Monday, May 7, 2012

Arcadia Resources (Indiana) Experiences A Fast Collapse

Something ominous in going on in the health care industry. Even as some health care CEOs have become the highest compensated chief executives in the country, a lot of companies are undergoing layoffs. Arcadia Resources, in particular, went from rapid expansion to fast collapse in just a couple of years. Here is the Indianapolis Business Journal with the details:
A major lender to Arcadia Resources Inc. has moved to foreclose on the struggling Indianapolis-based business, which in turn agreed to cease operations.

Arcadia reported the foreclosure agreement with Dallas-based Comerica Bank, which Arcadia owed $11 million, in a Thursday filing to the Securities and Exchange Commission.

The closing represents the probable final fall for the once-promising health care company. Just two years ago, in May 2010, the company announced a huge expansion that it expected would add 930 jobs in Indiana by 2013.

But, according to the company’s last annual report, filed in June 2011, Arcadia administrative staff had fallen slightly in the previous year, to 229. Its field staff, most of whom are not in Indiana, had remained steady.

To help pare down debt, Arcadia completed the sale of its DailyMed pharmacy business in February to a subsidiary of Illinois-based Walgreen Co. But the $2 million in proceeds from the sale went entirely to satisfy a debt to one of DailyMed’s suppliers.
I have been predicting here on TDS that the health care industry is yet another financial bubble that will implode in the coming years. Perhaps we are right now seeing the first signs of that collapse.


  1. if efficiency/productivity remain job #1 - then you are exactly right...

  2. People who see this coming collapse are taking steps now to learn the skills and gain the knowledge necessary to stay healthy, and to effectively treat common ailments. Also, patient/physician cooperatives like this one in Portland are good ways to address affordability and access issues:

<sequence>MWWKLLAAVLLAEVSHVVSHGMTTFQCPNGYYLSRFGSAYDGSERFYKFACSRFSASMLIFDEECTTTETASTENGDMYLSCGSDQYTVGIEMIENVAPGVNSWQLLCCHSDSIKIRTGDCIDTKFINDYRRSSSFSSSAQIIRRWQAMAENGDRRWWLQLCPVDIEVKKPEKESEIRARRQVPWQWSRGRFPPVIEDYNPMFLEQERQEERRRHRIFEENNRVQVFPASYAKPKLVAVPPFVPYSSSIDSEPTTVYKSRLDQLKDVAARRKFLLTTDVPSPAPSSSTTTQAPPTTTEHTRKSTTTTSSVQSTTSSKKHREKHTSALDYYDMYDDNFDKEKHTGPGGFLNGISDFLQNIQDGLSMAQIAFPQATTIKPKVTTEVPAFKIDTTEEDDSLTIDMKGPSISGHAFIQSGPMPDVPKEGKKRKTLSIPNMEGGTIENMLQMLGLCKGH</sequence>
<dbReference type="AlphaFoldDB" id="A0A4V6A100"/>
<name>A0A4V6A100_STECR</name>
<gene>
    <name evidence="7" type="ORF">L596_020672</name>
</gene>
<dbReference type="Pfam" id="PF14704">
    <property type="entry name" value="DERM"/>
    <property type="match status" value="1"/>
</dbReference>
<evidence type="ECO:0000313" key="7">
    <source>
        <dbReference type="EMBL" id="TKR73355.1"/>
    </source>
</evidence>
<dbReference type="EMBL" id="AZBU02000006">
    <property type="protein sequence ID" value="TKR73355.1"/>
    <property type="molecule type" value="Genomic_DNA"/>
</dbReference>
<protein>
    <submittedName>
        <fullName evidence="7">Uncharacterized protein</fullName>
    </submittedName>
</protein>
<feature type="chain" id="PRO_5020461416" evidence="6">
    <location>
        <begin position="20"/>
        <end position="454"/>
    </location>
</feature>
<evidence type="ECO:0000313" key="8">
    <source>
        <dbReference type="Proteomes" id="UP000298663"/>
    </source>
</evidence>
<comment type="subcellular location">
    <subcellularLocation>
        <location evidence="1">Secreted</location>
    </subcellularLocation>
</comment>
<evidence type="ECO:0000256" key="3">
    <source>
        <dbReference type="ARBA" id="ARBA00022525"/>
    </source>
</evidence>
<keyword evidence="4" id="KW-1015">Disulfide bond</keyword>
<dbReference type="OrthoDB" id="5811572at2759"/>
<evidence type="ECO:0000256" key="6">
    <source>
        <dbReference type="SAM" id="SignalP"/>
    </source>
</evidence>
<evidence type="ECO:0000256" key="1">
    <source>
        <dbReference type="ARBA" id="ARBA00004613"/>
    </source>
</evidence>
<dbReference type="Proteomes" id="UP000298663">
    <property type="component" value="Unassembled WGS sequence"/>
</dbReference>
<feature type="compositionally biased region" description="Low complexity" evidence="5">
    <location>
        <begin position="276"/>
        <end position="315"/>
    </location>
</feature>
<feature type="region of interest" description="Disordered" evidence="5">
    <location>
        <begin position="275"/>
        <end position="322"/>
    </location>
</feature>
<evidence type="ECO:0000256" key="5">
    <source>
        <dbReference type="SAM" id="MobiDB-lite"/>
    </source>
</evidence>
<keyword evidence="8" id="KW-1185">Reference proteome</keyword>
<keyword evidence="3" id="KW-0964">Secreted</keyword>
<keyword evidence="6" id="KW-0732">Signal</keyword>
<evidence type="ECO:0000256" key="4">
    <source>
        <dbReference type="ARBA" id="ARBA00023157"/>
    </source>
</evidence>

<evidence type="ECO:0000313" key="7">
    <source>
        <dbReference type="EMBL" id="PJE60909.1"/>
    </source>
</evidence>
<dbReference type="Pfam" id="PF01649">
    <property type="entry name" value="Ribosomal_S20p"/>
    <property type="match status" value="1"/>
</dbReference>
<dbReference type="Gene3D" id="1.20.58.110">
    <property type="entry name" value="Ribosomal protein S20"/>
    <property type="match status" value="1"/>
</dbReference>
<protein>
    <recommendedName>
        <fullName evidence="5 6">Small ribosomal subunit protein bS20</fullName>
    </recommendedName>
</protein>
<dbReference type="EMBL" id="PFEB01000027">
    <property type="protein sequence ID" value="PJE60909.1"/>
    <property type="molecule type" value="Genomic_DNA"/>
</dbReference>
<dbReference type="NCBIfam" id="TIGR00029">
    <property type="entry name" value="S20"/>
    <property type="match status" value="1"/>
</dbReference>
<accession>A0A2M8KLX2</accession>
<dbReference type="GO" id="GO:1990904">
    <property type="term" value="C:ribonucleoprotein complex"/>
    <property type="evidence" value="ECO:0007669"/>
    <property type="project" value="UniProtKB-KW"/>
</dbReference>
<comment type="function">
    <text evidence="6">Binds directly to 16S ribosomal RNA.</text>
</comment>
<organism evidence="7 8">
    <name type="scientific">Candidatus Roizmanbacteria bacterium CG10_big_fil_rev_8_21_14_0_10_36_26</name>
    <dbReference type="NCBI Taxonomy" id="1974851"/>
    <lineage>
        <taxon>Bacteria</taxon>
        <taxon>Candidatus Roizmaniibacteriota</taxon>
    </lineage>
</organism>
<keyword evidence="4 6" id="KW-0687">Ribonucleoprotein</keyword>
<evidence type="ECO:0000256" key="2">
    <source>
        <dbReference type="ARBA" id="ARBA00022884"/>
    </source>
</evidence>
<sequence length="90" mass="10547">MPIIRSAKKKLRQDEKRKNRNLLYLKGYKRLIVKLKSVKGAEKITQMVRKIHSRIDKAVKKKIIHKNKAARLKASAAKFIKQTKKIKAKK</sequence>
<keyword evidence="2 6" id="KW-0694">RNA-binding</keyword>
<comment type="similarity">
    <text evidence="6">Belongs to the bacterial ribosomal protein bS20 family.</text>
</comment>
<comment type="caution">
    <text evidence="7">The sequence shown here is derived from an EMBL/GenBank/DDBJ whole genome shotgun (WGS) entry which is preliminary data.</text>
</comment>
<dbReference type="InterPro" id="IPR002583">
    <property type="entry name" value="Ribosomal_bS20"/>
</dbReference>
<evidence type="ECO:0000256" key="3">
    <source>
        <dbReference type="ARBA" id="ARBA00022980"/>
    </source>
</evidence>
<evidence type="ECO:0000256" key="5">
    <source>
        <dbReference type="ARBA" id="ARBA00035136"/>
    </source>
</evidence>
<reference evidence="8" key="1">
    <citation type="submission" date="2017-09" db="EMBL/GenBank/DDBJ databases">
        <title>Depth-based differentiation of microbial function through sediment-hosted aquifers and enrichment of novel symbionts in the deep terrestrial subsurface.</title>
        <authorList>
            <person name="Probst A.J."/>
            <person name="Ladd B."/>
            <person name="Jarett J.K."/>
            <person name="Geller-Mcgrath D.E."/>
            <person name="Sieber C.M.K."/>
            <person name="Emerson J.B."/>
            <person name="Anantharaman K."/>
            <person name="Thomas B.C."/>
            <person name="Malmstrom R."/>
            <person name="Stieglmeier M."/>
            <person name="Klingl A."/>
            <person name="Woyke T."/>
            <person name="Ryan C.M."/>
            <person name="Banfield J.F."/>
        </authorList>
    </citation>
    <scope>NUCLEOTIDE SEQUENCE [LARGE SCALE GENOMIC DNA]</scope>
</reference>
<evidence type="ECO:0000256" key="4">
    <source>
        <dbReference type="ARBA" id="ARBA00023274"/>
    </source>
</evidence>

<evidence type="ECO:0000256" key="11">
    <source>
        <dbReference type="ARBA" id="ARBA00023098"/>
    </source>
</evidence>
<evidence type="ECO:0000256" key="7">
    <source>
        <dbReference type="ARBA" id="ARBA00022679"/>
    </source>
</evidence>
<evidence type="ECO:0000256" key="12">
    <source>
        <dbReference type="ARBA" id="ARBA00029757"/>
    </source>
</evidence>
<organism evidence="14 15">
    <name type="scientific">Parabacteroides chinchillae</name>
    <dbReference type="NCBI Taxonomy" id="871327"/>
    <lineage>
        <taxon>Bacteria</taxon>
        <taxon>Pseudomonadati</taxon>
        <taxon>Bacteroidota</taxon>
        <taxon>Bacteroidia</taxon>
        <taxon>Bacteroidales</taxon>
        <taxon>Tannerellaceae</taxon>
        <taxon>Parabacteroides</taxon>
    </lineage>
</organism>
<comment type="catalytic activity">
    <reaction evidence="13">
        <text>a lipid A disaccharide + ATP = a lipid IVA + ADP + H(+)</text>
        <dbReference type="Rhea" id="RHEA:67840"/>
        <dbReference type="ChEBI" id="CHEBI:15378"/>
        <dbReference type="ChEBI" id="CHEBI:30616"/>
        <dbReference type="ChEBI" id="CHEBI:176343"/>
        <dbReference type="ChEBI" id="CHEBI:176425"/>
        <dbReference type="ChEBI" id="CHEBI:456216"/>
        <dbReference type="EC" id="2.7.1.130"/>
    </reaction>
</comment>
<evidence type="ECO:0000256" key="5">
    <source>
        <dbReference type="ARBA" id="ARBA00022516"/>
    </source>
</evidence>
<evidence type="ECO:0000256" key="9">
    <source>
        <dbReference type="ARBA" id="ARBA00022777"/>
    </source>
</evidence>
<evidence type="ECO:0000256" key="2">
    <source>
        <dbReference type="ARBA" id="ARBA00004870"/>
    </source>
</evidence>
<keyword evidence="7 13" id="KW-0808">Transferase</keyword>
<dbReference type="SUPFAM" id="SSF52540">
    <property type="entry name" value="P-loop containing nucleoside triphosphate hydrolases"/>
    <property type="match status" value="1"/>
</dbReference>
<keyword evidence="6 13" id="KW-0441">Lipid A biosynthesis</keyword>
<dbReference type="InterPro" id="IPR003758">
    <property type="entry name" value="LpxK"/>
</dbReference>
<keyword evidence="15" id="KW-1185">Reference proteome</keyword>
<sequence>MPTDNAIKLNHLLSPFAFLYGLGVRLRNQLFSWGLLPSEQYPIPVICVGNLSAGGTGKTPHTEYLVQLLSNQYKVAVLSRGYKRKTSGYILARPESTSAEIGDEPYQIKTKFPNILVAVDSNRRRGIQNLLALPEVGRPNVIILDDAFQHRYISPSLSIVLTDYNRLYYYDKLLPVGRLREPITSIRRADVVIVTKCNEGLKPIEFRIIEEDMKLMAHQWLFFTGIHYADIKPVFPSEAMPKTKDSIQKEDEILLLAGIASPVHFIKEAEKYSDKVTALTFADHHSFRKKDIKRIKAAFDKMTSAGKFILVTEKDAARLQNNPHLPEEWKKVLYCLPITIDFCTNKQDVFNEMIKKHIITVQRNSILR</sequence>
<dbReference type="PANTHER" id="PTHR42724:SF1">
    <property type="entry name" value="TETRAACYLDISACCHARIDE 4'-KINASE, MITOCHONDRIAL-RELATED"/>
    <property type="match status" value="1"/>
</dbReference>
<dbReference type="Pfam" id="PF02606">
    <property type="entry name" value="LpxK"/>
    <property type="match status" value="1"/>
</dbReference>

3. Three years ago, I signed up for their DailyMed program after receiving a brochure about it in a mailing from my health insurance company. Each shipment of meds were screwed up (I still have a half-dozen as-needed asthma inhalers stashed away, because they couldn't understand my request to stop filling that particular prescription), the customer service people were all borderline retarded, and I spent even more time dealing with this "convenient" service than I did with my normal pharmacy just down the road. The biggest irony, and the last straw, was that my doctor, his main nurse, and the insurance company itself claimed not to have ever heard of DailyMed. (Of course, stupid old Thom went with the mail-order pharmacy because it sounded cool, and so I am a big part of the problem, but still.) Good riddance to Arcadia.

  4. Hey Bill, you're right: all your posts (which connect the dots from many local stories very well nationally) about layoffs at healthcare organizations point to the conclusion that healthcare isn't one of the few bastions of dependable employment left anymore. Another stat that points to that fact (which has been reported on more widely, although moreso in the "progressive" side of the media) is that the pharmaceuticals sector isn't growing as fast as it one was either.

    Of course, the primary reason is obvious: ordinary, middle-class citizens -- if they're lucky enough to be working and earning a dependable income they can at least live on -- are pinching their pennies, and can't afford to spend as much on medicines and doctors ... because their increasingly lousy healthcare plans won't cover half as much as they did 20 or 30 years ago. And for the self-employed, unemployed and no-longer-looking-but-not-old-enough-for-Medicare crowd, medical expenses are an even dearer luxury, assumed only when absolutely, direly necessary.

  5. This article is missing HUGE chunks of facts. The home care division is just fine and operational under new ownership.
    Irresposible journalism at its finest.